The UK unemployment rate has fallen to a 43-year-low but pay growth has slowed to the weakest rate in nearly a year, according to official figures released on Tuesday.
The number of Scots out of work has fallen and the jobless total across the United Kingdom reached a 40-year low, official figures today show. Economists had expected the rate to remain at 4.2% level.
The BoE raised interest rates on August 2 for only the second time since the financial crisis.
Scotland's unemployment rate dropped slightly to 4.2% in the three months between April and June.More news: Movie Director’s Pregnant Daughter Found Dead in NYC
The drop came despite a smaller-than-expected number of jobs created over the three-month period, 42,000 - less than half the average forecast by economists in a Reuters poll.
Young people also appear to be benefiting from the economic lift, with youth unemployment also at its lowest rate since record began in 1992.
Total annual wage growth slowed to a nine-month low of 2.4 percent, below forecasts for it to hold at 2.5 percent.
Excluding bonuses, pay growth fell to 2.7 percent, well below the 4 percent rate typical before the financial crisis a decade ago.More news: Fernando Alonso: How does the Spaniard compare to the Formula 1 greats?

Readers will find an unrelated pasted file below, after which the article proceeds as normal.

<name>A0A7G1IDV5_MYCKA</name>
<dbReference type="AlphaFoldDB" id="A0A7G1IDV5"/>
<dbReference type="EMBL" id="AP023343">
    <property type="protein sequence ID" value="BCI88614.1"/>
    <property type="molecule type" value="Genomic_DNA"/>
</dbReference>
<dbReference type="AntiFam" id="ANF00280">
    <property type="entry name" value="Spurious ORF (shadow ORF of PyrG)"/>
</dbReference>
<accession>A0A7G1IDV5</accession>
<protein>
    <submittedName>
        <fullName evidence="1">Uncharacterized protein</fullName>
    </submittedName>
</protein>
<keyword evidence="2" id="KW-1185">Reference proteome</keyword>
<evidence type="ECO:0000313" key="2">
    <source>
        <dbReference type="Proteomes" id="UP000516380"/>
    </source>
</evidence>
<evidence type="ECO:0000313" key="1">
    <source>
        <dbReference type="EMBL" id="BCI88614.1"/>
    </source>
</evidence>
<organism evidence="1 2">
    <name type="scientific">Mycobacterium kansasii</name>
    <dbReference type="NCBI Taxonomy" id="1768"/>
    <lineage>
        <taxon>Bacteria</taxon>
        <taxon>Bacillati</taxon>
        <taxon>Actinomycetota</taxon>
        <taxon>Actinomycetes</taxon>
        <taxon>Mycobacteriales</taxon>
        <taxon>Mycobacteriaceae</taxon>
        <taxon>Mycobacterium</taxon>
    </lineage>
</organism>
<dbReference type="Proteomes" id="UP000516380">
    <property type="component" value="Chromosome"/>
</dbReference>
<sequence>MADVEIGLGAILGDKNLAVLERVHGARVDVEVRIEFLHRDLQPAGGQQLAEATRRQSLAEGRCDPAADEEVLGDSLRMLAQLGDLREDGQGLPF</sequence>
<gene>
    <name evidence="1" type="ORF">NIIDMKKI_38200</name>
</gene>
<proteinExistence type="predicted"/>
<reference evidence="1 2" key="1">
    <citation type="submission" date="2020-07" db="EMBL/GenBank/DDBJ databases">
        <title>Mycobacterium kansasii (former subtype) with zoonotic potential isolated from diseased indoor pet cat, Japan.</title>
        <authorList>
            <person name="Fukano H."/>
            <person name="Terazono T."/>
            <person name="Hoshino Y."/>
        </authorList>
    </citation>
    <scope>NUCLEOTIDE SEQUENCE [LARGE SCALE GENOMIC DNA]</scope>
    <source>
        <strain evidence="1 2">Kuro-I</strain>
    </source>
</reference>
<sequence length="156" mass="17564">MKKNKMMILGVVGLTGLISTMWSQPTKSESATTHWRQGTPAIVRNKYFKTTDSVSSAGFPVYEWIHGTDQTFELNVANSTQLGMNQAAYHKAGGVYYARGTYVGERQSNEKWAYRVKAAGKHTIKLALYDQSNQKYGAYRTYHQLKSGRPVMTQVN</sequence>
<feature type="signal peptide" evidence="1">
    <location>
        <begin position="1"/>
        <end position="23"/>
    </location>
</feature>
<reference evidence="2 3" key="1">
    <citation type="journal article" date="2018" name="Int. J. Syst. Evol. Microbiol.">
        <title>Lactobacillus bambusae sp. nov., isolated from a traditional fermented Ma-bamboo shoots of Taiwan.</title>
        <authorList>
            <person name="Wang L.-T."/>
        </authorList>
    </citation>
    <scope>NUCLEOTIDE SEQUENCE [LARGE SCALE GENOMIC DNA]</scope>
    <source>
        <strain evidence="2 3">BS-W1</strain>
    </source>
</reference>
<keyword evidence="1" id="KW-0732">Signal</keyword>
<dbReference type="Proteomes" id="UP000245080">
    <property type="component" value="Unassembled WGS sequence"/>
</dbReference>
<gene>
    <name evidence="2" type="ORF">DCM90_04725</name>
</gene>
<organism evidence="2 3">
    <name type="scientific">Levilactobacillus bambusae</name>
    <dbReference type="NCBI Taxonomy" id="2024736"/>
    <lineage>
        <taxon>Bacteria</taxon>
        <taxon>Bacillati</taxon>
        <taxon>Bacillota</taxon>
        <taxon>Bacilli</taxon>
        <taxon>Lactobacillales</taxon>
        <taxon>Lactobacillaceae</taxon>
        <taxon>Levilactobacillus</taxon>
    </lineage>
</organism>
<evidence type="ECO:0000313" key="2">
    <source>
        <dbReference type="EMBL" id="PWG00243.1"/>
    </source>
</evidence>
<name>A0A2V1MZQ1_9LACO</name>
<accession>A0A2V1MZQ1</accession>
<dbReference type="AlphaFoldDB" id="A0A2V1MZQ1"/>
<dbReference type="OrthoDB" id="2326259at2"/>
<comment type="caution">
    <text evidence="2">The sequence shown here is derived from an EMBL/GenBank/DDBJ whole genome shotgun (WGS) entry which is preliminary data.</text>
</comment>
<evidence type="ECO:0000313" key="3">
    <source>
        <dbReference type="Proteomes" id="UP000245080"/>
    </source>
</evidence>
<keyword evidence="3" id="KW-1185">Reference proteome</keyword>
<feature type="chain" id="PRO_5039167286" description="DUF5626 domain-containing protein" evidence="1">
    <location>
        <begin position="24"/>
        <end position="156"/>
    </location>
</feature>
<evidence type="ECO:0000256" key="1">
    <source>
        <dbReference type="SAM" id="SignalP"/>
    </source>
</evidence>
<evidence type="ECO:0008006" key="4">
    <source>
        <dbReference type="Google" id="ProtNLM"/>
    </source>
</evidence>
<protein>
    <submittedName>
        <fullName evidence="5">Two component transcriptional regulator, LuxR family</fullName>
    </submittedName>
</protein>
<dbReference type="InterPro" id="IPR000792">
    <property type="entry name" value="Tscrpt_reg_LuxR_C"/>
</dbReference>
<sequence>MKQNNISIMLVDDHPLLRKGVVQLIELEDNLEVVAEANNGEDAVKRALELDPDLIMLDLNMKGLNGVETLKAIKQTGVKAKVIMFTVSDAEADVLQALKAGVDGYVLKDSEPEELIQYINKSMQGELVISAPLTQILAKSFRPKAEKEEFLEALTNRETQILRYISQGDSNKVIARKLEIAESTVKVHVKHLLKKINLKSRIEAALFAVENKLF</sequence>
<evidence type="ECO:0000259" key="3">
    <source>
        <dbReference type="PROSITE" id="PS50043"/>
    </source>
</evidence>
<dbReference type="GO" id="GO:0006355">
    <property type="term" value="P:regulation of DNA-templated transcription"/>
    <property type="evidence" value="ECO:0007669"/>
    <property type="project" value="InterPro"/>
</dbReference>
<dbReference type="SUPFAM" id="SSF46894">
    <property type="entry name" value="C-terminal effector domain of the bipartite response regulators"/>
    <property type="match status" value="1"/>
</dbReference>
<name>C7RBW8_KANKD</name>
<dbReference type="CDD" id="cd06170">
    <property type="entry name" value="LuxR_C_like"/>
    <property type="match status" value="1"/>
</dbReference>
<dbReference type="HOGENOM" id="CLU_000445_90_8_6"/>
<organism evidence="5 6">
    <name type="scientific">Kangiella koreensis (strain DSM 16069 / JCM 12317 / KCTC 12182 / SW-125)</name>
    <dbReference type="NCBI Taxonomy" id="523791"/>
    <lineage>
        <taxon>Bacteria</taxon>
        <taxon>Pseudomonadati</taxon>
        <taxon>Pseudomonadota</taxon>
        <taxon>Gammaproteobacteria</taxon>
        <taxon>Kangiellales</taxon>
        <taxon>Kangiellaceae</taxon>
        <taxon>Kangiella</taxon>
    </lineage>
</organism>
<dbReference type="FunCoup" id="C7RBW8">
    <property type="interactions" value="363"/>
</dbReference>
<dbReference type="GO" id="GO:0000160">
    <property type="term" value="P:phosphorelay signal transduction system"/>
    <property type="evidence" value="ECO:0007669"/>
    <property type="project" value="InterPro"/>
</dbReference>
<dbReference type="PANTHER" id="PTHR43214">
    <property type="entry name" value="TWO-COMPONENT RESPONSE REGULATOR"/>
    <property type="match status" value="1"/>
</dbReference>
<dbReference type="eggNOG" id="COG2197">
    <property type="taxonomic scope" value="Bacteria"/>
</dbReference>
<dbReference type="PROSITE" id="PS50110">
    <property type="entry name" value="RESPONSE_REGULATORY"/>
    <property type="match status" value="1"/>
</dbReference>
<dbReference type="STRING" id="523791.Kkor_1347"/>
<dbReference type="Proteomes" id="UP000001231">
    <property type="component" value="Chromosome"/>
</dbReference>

Earnings in cash terms, including bonuses, increased by 2.4 percent in the three month period.
Output per hour worked grew by 1.5 percent year-on-year in the April-June period, the biggest increase since late 2016 after a 0.9 percent rise in the first quarter of 2018.
However, Scottish Secretary David Mundell said he was "concerned that these numbers show a worsening unemployment picture of the year", adding: "With Scotland's economy continuing to lag behind the rest of the United Kingdom, it is important that the Scottish government take the necessary steps to create the right conditions to grow our economy".
There were 780,000 people on zero-hours contracts in their main job, 104,000 fewer than a year earlier.More news: Caspian-rim nations agree on territorial waters
'The growth in employment is still being driven by United Kingdom nationals, with a noticeable drop over the past ym the so-called A8 eastern European countries in particular'.